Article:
Coding interview Essentials

2. Square root of an integer

Square root of an integer


The square root is not only one of the central operations in mathematics (used almost as often as addition, multiplication, or division), but it is also at the core of countless everyday gadgets and cool technology we use daily, like the radio and GPS systems.

The square root of a number \(x\), denoted with the \(\sqrt{x}\) symbol, is formally defined to be a number \(y\) such that \(y^2 = y\times y=x\). For example: \(\sqrt{4} = 2\) and \(\sqrt{1253} \approx 35.3977\). The square root is defined for every positive real number but in this lesson, we will derive an algorithm for calculating the square root for integers.

As for almost every coding interview problem, there are several possible solutions and approaches we can take to tackle this problem. In this lesson, we will learn how to write a simple and yet sub-optimal solution that runs in \(O(\sqrt{n})\) time, as well as a much faster and elegant logarithmic time solution.

Problem statement

Write a function that calculates the integral part of the square root of an integer \(n\) i.e. \(\lfloor \sqrt{n}\rfloor\). You cannot use any library functions.

Given \(n=9\) the function returns \(3\): \(\lceil\sqrt{9 \rceil}=3\)

Given \(n=11\) the function returns \(3\): \(\lceil\sqrt{11 \rceil}\approx\lceil3.316624 \rceil=3\)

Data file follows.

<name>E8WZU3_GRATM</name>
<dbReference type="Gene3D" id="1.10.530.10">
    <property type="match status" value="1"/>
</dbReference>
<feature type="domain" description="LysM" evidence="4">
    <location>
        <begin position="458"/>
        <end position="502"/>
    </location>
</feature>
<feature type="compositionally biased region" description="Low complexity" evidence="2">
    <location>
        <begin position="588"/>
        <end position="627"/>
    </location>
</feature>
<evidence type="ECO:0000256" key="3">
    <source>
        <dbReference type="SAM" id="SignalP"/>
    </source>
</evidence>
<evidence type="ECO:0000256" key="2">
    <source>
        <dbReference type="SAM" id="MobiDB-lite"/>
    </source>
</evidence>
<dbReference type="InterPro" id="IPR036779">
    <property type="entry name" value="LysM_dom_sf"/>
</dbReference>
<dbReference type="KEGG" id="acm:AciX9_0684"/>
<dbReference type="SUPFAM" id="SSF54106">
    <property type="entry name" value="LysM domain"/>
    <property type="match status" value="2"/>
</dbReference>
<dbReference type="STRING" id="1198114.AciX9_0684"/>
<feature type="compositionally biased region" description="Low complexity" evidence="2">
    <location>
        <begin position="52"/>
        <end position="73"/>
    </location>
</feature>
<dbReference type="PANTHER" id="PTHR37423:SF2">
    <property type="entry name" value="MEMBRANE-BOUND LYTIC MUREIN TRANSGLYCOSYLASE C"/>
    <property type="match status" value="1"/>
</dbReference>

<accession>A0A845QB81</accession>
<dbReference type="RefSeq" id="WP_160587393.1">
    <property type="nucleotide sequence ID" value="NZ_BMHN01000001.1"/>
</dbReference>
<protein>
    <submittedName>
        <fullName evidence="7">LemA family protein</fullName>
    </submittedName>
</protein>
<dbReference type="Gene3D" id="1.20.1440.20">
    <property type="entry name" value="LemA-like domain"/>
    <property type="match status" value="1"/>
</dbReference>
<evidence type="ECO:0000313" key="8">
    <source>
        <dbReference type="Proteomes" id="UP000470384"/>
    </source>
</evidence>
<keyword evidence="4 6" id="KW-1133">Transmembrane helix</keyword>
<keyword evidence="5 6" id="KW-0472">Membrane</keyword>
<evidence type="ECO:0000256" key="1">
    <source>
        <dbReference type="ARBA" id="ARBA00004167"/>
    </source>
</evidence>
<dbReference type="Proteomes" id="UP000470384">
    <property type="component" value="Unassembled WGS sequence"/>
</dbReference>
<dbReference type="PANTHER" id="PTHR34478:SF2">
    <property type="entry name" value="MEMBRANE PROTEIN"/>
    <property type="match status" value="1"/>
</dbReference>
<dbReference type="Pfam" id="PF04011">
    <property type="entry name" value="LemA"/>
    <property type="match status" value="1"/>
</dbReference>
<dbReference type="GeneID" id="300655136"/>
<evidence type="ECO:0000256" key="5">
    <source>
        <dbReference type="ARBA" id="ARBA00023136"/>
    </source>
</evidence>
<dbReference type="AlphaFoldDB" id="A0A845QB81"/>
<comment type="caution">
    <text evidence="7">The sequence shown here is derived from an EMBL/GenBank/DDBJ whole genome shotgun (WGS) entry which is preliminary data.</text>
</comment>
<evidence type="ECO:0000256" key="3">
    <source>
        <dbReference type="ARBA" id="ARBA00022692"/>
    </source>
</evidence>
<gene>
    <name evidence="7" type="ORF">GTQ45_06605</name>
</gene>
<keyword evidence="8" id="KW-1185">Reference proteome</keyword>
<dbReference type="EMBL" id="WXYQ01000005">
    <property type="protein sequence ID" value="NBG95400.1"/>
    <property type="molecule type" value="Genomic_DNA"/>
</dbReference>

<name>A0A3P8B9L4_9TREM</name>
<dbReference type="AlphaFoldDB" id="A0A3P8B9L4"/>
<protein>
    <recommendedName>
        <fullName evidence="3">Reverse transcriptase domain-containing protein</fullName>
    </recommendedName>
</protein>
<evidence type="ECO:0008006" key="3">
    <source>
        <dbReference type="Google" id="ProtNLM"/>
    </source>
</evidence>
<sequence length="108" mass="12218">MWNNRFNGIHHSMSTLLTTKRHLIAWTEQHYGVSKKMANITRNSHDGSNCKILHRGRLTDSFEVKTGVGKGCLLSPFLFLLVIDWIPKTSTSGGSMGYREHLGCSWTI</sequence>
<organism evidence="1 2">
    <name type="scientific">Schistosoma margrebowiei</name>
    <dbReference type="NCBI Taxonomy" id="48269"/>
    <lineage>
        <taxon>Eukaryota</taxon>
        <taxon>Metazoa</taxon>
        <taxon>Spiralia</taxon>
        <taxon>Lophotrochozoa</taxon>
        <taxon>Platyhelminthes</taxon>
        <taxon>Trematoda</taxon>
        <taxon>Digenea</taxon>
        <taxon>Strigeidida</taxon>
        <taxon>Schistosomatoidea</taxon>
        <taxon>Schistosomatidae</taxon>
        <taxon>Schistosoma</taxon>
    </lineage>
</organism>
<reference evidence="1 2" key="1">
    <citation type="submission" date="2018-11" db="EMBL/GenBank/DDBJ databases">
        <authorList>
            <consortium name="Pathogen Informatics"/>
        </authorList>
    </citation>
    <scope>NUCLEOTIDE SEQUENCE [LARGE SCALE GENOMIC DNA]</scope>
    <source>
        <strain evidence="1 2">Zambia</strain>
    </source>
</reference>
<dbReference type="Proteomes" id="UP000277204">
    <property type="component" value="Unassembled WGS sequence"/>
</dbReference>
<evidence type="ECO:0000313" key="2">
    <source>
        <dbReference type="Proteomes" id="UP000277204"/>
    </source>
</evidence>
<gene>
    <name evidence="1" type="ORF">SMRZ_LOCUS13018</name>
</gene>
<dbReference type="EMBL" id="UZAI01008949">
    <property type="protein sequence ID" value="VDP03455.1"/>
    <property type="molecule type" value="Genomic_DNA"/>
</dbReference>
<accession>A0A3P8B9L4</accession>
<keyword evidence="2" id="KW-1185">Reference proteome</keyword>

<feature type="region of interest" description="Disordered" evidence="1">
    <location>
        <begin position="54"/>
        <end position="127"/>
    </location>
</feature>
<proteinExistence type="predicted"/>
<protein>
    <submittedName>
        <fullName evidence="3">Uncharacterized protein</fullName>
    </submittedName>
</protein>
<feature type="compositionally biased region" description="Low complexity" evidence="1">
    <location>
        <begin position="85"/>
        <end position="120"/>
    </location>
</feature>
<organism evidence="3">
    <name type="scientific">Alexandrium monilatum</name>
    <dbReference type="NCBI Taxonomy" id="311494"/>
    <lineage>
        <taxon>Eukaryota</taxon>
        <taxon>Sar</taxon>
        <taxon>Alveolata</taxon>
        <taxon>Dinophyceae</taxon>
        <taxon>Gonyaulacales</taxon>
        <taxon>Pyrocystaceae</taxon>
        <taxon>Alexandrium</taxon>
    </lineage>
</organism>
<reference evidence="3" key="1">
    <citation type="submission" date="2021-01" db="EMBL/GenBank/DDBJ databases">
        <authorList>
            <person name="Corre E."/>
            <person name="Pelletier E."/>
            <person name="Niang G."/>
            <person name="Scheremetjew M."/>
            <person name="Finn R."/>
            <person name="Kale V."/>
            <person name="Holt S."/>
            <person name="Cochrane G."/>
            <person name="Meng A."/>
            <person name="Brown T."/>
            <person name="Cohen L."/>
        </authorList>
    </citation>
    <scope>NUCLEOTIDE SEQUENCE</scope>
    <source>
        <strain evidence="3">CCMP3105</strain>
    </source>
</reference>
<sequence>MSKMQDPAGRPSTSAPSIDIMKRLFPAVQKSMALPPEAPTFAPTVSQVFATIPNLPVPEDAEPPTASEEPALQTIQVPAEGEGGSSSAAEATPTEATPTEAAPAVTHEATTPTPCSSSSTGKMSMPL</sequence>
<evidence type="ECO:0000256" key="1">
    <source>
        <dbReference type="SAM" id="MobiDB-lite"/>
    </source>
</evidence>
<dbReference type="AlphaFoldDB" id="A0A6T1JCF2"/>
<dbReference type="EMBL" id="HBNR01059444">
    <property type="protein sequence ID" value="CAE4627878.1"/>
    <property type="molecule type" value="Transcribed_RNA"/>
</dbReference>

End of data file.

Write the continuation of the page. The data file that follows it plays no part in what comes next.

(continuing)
Given \(n=18\) the function returns \(4\): \(\lceil\sqrt{11 \rceil}\approx\lceil4.242640 \rceil=4\)

Clarification Questions

What is the maximum value the parameter \(n\) can take?

The greatest input is guaranteed to be smaller than \(2^{32}\).

Is \(n\) guaranteed to be always positive?

Yes, there is no need to check for invalid input.


A brute-force solution is quickly derivable from the definition of square root given above (\(\sqrt{x} = y\) where \(y^2 = x\).) and the interviewer is very likely expecting to see it mentioned or appearing on the whiteboard within the first few minutes of the interview.


We know that if \(y = \sqrt{x}\) then \(y^2 = x\). Moreover, \(y\) is an integer only when \(x\) is a perfect square[^1]. If \(x\) is not a perfect square, then \(y\) is a real number and the following holds true: \(\lfloor{y}^2 \rfloor \leq x\) and \(\lceil{y} \rceil^2 > x\). For instance, \(\sqrt{5} \approx 2.2360\) and \(2^2=4 \leq 5\) and \(3^2=9 > 5\).

We can use this last property to blindly loop through all the integers \(k=0,1,2,\ldots\) until the following is true: \(k^2\leq n\) and \((k+1)^2 > n\). A solution is guaranteed to be found because eventually, \(k\) will be equal to \(\lfloor y \rfloor\). Moreover, it is clear that no more than \(\sqrt{n}\) numbers will be tested, which proves that the time complexity of this approach is \(O(\sqrt{n})\).

Listing [list:square_root_brute_force] shows a C++ implementation of this idea.

Listing 1: $O(\sqrt{n})$ solution to the problem of finding the square root of an integer.

int square_root_brute_force(const int n)
  long i = 0;
  while ((i * i) <= n)
  // i at this point is the smallest element s.t. i*i > n
  return i - 1;